Adaptation to climate change has steadily risen on global policy agendas and entered a new era with the 2015 Paris Agreement, which established a global goal on adaptation. While this goal responds to calls to strengthen global governance of adaptation, it has not yet been operationalized. Further, few studies take stock of current global adaptation governance to inform the implementation of the goal.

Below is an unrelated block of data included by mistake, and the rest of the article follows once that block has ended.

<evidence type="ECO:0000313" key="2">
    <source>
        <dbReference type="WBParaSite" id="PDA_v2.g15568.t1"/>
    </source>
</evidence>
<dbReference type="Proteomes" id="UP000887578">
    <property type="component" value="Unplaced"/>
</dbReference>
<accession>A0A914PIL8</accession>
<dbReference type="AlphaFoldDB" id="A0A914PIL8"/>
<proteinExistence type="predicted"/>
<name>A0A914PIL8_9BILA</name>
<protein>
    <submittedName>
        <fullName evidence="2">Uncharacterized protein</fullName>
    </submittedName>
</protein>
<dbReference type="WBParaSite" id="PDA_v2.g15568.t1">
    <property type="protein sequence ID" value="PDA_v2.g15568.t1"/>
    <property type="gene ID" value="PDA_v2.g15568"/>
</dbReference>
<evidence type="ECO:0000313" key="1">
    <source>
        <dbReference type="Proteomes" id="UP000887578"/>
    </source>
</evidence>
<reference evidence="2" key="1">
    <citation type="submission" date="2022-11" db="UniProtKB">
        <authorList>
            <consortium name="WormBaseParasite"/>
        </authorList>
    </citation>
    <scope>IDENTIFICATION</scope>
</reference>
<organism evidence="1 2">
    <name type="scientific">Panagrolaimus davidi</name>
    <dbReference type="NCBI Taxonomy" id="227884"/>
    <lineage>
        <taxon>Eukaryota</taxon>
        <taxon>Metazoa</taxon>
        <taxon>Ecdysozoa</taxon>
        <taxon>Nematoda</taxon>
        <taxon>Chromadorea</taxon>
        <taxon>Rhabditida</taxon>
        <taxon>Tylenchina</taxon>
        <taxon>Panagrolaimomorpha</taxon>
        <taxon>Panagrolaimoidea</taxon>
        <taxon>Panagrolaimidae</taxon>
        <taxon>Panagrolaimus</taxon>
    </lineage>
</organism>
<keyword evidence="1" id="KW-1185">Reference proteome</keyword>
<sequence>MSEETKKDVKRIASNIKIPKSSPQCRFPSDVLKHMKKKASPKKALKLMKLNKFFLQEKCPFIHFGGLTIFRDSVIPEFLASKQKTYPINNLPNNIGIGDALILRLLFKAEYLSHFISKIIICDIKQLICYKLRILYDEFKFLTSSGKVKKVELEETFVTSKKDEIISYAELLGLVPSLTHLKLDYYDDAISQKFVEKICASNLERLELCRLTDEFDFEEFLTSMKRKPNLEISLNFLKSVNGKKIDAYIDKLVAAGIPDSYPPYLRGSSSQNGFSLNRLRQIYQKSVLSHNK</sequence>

Global adaptation governance is defined in this article as occurring when state and non‐state actors in the global (including transnational) sphere authoritatively and intentionally shape the actions of constituents towards climate change adaptation as a public goal. Although empirical evidence is scant, the authors propose that global adaptation governance is indeed emerging. Further strengthening of it, however, appears to be contested. First, measurement of progress towards adaptation as a public goal at the global level is severely challenged by the ambiguity of adaptation and the lack of distinct metrics. Second, the lack of clear global‐level problem‐framing, or recognition of adaptation as a global public good, has meant that global governance initiatives have lacked legitimacy. As a consequence, governance forms and functions have not so far been authoritative in how they seek to shape actions. The review concludes by identifying research needs for advancing science and policy on adaptation.